Also considered rude. They will hate you for this also. However, eating IS acceptable on long trips on the Shinkansen (bullet train).

Smoke in public areas or on the street.

Smoking is allowed practically everywhere else, including inside restaurants. It’s a little counter-intuitive, I know.

Sneeze or cough without a mask or without covering yourself.

People wearing masks in Japan are the ones who are sick. They’re being polite to not spread germs. Not the other way around. Cough on someone and you WILL get numerous death stares.

Stick chopsticks into food vertically.

This is a bad omen related to death. Lay them horizontally.

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Rest your feet up on seats or other public furniture items.

Even with your shoes off.

Enter establishments when enticed to do so by other foreigners.

Again… applicable in the Tokyo nightlife areas. Most of the time, nothing good will come from this.

Use your credit or debit card in the entertainment areas of Tokyo.

The chances are high that you’ll be disputing something later due to fraudulent charges.

Take the Tokyo or Osaka Metro trains during rush hour OR the last train…

…if it can be avoided. Try to find another time to travel. For more on transportation, go ahead and read Japan Train, Plane and Taxi Tips.

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Carry 10,000 yen (~100 USD) notes and expect change.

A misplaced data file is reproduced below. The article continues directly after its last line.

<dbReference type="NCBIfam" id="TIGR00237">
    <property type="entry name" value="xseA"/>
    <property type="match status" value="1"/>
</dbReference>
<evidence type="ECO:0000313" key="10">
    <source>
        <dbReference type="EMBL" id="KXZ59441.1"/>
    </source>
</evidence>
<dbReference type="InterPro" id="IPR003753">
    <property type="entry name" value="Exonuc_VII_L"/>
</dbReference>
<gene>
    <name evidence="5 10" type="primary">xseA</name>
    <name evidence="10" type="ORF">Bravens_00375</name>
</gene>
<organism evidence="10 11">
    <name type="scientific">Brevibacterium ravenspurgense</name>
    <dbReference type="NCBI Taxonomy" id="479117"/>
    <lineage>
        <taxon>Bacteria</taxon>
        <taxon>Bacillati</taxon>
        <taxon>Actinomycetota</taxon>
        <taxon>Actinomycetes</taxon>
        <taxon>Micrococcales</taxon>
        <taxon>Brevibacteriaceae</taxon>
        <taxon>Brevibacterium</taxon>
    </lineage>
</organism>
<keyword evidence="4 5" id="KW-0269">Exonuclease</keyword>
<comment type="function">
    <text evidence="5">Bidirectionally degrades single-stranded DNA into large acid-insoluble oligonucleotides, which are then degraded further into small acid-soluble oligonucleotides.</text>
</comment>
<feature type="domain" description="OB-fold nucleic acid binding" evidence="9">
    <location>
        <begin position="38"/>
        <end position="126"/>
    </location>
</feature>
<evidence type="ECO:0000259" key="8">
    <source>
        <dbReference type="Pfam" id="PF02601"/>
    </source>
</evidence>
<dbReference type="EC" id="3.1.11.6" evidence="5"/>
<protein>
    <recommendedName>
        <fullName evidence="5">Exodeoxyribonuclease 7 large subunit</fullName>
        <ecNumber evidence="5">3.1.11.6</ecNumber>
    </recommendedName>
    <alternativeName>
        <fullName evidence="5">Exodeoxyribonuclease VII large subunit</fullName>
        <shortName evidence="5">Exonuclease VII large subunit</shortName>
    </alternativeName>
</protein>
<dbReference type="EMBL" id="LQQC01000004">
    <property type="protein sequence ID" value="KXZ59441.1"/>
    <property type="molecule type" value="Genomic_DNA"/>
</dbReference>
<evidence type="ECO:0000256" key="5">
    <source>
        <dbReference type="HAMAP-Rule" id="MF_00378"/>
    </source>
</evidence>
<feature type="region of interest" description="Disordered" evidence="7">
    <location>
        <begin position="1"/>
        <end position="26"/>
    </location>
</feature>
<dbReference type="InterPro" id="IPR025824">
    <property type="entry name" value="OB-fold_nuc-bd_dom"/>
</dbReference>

High likelihood you’ll end up in a predicament, due to the receiving party not having change.

Partake in drug use of any kind.

None. Japan doesn’t play games. Do you like fish heads and rice? That’s what you’ll be eating in prison. For your safety, probably the most important of the Japan Travel Rules.

Litter…

…or fail to separate trash when throwing it away. Trash bins have multiple bins for each type of trash. More death stares for not abiding.

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For more in depth information on Tokyo, and navigating your way through the Megacity with ease, pick up my eBook Tokyo: An Insider’s Guide for the Savvy Traveler . Also available in paperback.

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Cross the street without a signal.

Especially if Japanese people are behind you. Some WILL follow you blindly. Don’t be responsible for someone else being hit by a bus.

Keep money wadded or crumpled…

…unless you want to offend everyone you give money to.

Enter Onsens, waterparks, pools or public baths with tattoos visible.

This is very taboo, and they must be covered in a shirt or otherwise.

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Fight or argue, either with Japanese people or other foreigners.

Just create distance and move along if instigated. The Police won’t hesitate to arrest unruly foreigners, especially if the other part is Japanese.

Drive after drinking

None…at all. The very low 0.03% blood alcohol limit means you go to jail if you drank, perhaps even yesterday.

Bring up anything related to World War 2.

Unless you want to have an intelligent conversation with someone you have gotten to know very well, the odds are great that bringing this topic up will backfire on you. The term “sore subject” comes to mind.

Conclusion

Be nice, be courteous, and don’t do anything you wouldn’t do in your country.